- How can the differing perspectives on the same class be explained?
- What seems to be the professor’s definition of active learning?
- What type of student benefits the most from this teaching style?
- What are the unconscious biases of the professor/students?
We concluded with an exercise from pg. 160 of Scientific Teaching that asked us to consider from a student’s perspective common classroom situations that are potentially alienating to certain groups. Participants were asked to come up with ways to make these situations more inclusive. Follow this link to see an example of the Diversity Worksheet.
This week in the Science Literacy Teaching Journal Club we will continue our study of Handelsman, Miller, and Pfund’s Scientific Teaching. Please read Chapter 5: A Framework for Constructing a Teachable Unit.
Also, please note that “The University of Oregon’s Summer Academy To Inspire Learning (SAIL) – a pipeline program that helps make higher education a realistic goal for disadvantaged middle school and high school students – is looking for UO professors, GTFs and students to conduct visits at local schools.”
For more information, please see
We began this week’s journal club with a strip-sequence activity where each participant was given 7 strips of paper. Each strip described a step in the process of course design and we worked individually to arrange the steps in an appropriate order. We then worked with a partner to compare our sequences and discussed the justification for our arrangements. Below is a list of the steps from the activity:
- Determine what skills, knowledge, or understanding you want you students to gain.
- Write specific learning objectives.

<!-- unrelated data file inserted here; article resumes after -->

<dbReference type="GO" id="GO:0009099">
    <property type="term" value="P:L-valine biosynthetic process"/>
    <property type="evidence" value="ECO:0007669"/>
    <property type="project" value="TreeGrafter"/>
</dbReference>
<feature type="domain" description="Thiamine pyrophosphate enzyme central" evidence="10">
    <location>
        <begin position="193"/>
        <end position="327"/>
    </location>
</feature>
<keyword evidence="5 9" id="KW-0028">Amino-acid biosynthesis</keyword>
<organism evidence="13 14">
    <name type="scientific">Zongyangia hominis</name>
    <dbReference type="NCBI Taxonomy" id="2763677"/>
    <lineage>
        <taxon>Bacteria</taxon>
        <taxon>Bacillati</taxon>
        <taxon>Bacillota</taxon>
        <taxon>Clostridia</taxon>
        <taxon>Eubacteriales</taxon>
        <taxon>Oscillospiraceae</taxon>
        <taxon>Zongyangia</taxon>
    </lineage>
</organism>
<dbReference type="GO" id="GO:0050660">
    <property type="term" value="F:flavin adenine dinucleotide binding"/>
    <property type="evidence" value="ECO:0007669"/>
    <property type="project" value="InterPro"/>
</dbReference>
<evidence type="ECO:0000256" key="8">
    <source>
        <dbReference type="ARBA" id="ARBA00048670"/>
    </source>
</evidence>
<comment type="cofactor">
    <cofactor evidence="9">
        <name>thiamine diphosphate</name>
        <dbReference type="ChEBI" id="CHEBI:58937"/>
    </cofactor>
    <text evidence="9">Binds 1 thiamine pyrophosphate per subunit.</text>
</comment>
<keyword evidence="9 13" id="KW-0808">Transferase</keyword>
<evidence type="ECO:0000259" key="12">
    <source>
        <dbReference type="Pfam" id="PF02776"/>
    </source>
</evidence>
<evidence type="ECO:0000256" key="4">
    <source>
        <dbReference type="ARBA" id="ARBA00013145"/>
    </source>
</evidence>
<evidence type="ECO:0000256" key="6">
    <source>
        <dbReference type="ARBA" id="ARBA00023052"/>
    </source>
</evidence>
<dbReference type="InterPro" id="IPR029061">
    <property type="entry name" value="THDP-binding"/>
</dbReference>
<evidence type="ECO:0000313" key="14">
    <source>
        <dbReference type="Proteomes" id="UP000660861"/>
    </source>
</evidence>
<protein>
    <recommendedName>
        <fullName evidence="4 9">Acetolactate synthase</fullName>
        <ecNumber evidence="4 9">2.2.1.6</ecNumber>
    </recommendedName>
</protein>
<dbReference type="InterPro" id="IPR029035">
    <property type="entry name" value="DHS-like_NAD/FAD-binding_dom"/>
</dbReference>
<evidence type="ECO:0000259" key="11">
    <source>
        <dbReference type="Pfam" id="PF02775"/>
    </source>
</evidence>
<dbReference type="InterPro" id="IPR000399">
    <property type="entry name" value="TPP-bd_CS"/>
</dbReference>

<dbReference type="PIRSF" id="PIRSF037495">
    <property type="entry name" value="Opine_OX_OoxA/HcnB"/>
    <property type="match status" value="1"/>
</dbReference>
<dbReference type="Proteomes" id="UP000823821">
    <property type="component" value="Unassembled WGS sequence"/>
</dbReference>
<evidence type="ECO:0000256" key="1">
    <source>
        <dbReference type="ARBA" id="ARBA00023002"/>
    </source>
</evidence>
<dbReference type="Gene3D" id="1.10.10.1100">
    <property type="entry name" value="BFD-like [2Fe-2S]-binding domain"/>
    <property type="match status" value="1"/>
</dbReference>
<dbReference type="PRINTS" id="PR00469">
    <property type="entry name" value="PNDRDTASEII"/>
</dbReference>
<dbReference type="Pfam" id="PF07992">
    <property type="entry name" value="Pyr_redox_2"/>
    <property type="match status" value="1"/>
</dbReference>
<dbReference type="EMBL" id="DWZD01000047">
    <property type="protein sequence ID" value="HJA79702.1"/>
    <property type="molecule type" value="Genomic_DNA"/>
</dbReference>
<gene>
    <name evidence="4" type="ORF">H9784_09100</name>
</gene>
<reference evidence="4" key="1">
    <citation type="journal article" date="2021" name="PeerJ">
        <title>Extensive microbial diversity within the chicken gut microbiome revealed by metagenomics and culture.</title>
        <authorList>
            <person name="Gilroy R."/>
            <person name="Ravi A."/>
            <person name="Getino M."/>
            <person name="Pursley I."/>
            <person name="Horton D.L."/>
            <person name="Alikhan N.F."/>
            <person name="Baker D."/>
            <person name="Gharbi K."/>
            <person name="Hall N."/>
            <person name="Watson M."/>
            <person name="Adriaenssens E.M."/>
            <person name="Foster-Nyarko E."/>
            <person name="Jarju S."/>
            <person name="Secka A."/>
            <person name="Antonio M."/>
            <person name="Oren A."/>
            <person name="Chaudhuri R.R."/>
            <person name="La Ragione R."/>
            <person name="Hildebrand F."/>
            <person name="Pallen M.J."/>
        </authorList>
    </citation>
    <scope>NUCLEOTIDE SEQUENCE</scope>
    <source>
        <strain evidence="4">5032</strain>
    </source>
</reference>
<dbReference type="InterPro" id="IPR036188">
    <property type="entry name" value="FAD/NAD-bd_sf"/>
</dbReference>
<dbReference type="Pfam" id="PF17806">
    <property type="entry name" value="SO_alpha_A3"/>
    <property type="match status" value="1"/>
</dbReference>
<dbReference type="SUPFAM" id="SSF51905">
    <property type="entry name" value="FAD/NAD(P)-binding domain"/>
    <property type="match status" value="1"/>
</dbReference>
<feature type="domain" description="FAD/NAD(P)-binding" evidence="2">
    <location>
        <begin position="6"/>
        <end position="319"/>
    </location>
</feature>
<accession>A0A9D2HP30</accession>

- Design student-centered learning activities consistent with the learning objectives.
- Determine how you will measure if your students have met the learning objectives.
- Design assessments to measure if students have met the learning goals.
- Assess student learning.
- “Close the loop” by communicating with students about how they have or have not achieved the learning objectives.
We followed this activity with an exercise in revising course learning objectives from ambiguous statements to measurable achievements. Using an example from the UO Teaching Effectiveness Program handout on Writing Clear learning Objectives as a model, we formed small groups and wrote a learning objective for the Science Literacy Teaching Journal Club. Each group revised their learning objective several times to make it more specific, measurable and clear before sharing it with the rest of the group.
Please view the links below for more resources on writing learning objectives:
- Cal State University Bakersfield handout on Integrating Learning Objectives into Courses and Syllabi
- University of Oregon Teaching and Learning Center Handout on Writing Clear learning Objectives
- Learning Objective Examples for Various Disciplines
This week in the Science Literacy Teaching Journal Club we will finish up our discussion of Handelsman, Miller and Pfund’s Scientific Teaching. Please read Chapter 6: Institutional Transformation.
Also, note that in Spring Term Elly Vandegrift and Mark Carrier will be teaching a new pedagogy class (Bi 407/507 Sem: Teaching Science) open to all undergraduate students and graduate students. We hope you’ll consider registering!
Bi 407/507 CRN 37783, 1 credit
The objective of this seminar is to provide students with an opportunity to learn about, discuss, and practice implementing scientific teaching evidence-based pedagogy. By the end of the term, students will be able to:
- Identify elements of backward design
- Describe science literacy behaviors
- Plan a class lesson including the first day of a course
- Identify the diversity of study backgrounds in university courses
- Write course/activity objectives
- Present non-lecture activity that gives students an opportunity learn new science content
The Interactive Media Group (IMG) will present the Graphicacy tool that they have been developing in collaboration with SLP faculty. This team has been working to design a tool for improving students’ graph-reading and interpretation skills. A beta version of the Graphicacy tool is now ready for field-testing in several courses during the spring term. The upcoming field test will provide an opportunity to gauge the tool’s effectiveness and provide a basis for modifications to be made after this first implementation.